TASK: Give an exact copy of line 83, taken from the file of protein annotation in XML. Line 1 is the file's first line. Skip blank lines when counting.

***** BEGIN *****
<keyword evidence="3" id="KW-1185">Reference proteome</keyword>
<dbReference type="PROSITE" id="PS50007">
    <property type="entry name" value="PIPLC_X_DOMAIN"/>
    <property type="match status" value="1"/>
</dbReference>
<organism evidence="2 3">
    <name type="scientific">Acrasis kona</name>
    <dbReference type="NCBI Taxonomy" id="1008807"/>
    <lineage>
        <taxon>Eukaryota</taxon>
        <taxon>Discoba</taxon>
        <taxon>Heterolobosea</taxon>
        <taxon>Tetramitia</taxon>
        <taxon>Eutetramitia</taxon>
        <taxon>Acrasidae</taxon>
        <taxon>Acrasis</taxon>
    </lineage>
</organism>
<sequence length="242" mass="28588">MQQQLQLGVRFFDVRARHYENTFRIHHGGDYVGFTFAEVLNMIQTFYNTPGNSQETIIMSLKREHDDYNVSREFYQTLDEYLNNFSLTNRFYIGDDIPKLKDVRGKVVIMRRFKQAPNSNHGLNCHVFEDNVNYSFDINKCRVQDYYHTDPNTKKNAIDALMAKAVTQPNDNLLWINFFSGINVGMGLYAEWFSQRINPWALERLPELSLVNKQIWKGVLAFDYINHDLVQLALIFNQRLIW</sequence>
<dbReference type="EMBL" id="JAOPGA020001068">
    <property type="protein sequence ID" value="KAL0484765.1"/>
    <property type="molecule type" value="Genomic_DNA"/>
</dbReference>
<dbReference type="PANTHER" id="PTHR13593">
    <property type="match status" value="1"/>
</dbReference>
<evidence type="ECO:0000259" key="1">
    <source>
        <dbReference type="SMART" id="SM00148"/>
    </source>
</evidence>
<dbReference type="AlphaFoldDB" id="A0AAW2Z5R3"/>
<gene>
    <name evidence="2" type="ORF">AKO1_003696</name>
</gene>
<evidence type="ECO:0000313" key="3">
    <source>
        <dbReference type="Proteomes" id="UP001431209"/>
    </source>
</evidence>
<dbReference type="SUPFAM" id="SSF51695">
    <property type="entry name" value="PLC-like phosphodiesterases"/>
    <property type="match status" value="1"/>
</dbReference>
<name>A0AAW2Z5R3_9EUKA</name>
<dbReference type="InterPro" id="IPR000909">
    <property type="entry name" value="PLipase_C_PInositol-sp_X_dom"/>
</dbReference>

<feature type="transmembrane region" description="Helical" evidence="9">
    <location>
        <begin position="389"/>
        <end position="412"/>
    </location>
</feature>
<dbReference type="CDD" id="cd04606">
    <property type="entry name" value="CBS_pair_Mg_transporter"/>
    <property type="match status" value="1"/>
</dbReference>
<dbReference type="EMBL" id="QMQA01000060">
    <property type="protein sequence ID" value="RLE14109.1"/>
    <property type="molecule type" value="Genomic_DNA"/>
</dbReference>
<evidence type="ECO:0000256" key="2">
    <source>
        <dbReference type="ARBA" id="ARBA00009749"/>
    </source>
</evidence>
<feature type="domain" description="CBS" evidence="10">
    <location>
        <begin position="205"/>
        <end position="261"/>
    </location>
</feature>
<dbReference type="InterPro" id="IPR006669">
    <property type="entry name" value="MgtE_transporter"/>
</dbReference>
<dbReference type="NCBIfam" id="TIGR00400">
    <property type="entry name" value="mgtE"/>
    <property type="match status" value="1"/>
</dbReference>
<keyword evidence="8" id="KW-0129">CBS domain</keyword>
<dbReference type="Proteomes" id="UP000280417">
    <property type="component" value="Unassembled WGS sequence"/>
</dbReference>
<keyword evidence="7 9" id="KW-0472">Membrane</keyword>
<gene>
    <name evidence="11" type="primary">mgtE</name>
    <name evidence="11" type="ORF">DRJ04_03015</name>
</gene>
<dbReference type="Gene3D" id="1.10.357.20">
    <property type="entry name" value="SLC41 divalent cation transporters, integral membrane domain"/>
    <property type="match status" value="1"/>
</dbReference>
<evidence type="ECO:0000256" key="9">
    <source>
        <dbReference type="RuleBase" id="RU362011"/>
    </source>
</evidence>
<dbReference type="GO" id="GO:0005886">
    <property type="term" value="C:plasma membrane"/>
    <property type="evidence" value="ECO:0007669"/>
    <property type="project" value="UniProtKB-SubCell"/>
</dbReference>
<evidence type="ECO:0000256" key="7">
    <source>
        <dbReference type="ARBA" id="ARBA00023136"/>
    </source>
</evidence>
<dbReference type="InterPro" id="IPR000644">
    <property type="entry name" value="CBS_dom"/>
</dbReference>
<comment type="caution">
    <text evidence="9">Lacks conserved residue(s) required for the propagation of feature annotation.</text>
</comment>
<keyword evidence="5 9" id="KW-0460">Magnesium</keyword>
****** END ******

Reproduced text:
    <property type="component" value="Unassembled WGS sequence"/>